Da Beatminerz - Brace 4 Impak      
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written by Low Key    
Hip Hop compilation albums usually have a history of not turning out very successful. Most contain your average filler type tracks, which are part of the reason compilation albums have been on the decline over the past couple of years. However, East Coast veteran producers Da Beatminerz are here to change that with their debut release 'Brace 4 Impak.' Consisting of Evil Dee, Mr. Walt, Baby Paul, Rich Blak and Chocolate Ty; Da Beatminerz bring forth a sold Hip-Hop album that truly represents the culture. 'Brace 4 Impak' is a typical compilation album, putting artists from all sides of the Hip-Hop world together, over the Beatminerz rugged production. The album gears to satisfy all types of Hip-Hop heads, but mostly stays true to their East Coast roots.

The production on 'Brace 4 Impak' definitely brings out the best in each emcee featured on the album and helps carry them to them to the next level. Mr. Walt and Evil Dee, who are two of the most underrated producers in the game today, handle most of the production on the album. They have been responsible for some of Hip-Hop's biggest releases over the past decade, such as Black Moon, Smif & Wesson and the whole Boot Camp Click. The album definitely rekindles the fire from years past due to Da Beatminerz hard-core snares and drumbeats.

The album starts off with the title track "Brace 4 Impak," which features Royce The 5'9 and Lord Tariq spitting ferocious battle rhymes over a nicely laced Mr. Walt produced track. The song's raw energy brings out the best from each emcee and ends up as one of the albums highlight tracks. Royce particularly steals the show with his hungry lyricism. "You motherfuckers will get tore up, and re-torn by the walking bomb. That will blow up and reform, grow up to reborn".

"Bentleys & Bitches" pairs West Coast emcees Jayo Felony and lyrical master Ras Kass. Ras does his usual stellar job of tearing up the track with his sick metaphors and punch lines. "Spiritually elevate so high I could make drive bye's while I sky dive." Unfortunately, Jayo also does his usual performance, which is never a good thing. Mr. Walts' production helps the track carry out that West Coast feel we are all accustomed to hearing over the years. Black Moon's Buckshot also drops by to team up with ex Flipmode Squad member Lord Have Mercy on the banging "Devastatin' That's Us". Buckshot lyrically rips the track with unseen hunger since we last witnessed Black Moon on Warzone, while Lord Have Mercy spits the repetitive hook.

'Brace 4 Impak' is filled with more of the same hard-core East Coast tracks, such as the reggae inspired "Extreme Situation" featuring The Cocoa Brovaz and Black Hearted Skavangers. Along with "How We Ride" by New Jersey native Heather B and the always controversial Freddie Foxxx. "Let's Talk About It (T.R.O.Y. Remix)" by underground emcee Krumbsnatcha is a beautifully produced track dedicated to all the loved ones that were lost in the struggle. Krumbsnatcha paints a vivid picture of deceased friends and loved ones that leave even the biggest thugs feeling sentimental.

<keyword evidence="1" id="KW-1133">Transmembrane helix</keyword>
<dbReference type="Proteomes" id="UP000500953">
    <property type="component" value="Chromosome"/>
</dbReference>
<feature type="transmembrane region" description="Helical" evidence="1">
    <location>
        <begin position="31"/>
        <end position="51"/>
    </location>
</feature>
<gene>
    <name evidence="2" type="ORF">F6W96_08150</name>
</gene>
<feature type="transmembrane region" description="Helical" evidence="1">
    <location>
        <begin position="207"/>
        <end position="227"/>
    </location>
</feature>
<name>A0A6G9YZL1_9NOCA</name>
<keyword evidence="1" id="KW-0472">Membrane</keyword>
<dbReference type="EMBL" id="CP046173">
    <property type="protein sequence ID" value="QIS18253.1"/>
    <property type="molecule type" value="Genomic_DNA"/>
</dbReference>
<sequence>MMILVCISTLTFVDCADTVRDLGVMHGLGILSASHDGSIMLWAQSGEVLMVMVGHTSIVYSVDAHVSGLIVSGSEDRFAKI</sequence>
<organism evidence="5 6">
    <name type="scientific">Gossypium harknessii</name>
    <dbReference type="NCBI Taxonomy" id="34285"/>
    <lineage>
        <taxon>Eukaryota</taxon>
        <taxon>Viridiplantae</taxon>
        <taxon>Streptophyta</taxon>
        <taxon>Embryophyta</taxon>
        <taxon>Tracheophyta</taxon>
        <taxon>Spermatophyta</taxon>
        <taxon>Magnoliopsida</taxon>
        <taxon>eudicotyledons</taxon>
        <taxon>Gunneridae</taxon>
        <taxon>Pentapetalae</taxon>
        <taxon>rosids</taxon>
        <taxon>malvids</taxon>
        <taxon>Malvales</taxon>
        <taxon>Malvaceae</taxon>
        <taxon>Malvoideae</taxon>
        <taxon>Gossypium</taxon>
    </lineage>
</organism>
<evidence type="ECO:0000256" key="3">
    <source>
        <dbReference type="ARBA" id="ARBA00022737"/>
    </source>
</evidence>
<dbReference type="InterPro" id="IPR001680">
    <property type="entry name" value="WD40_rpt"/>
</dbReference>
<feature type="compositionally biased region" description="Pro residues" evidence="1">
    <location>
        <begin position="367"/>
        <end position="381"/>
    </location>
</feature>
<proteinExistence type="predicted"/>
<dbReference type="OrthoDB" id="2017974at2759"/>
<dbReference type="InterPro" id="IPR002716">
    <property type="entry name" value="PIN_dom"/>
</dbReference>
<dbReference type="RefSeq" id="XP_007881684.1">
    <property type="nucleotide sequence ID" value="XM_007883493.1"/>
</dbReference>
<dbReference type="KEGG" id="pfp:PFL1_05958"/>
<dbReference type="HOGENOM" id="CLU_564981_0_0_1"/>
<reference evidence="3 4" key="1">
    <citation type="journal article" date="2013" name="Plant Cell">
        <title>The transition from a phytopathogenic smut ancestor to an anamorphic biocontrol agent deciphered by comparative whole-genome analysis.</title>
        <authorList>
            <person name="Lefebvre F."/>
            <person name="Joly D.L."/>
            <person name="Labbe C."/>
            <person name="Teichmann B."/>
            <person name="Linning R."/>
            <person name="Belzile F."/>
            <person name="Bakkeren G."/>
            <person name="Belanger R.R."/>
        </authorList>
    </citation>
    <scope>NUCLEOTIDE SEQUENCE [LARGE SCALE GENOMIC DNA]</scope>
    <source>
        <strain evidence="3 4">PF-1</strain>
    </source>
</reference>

However, Brace 4 Impak isn't filled without its downfalls. "Open" featuring Caron Wheeler & Pete Rock and "The Anti-Love Movement" by Total & Talib Kweli are both R&B tracks that seem out of place and are examples of unnecessary filler tracks. "Take That" by the Flipmode Squad is another lackluster group effort by the always-energized crew. Rah Digga is the only member to come off well, while the others stumble to find their grove on the track. Busta Rhymes is especially disappointing with his uninspired verse. More lackluster tracks include "Ghetto 2 Ghetto" by Tefelar Cordell, Naughty By Nature's "Thug Love" and "Shut Da Fuck Up" by Apani B. Fly & What What.

Nevertheless, 'Brace 4 Impak' is still a solid, but average release by Da Beatminerz. From the production to the lyricism, the album will satisfy listeners from all ranges, but becomes repetitive over time and does nothing to hold your attention for more than a couple listens. The albums main downfall is its own principal it's based on, a compilation album. It's rare to find a compilation album that can keep your attention throughout the whole album, which is never more evident than on 'Brace 4 Impak.' Unfortunately, some of the better material such as "Da Connection" featuring Ghostface, Cappadona & Kool G Rap, and "We Run NY" by M.O.P & Teflon were left off the final versions of the album due to record company politics. Brace 4 Impak had the potential to be one of the finer Hip-Hop compilation albums, but it seems that the album will fade into obscurity like all the rest.









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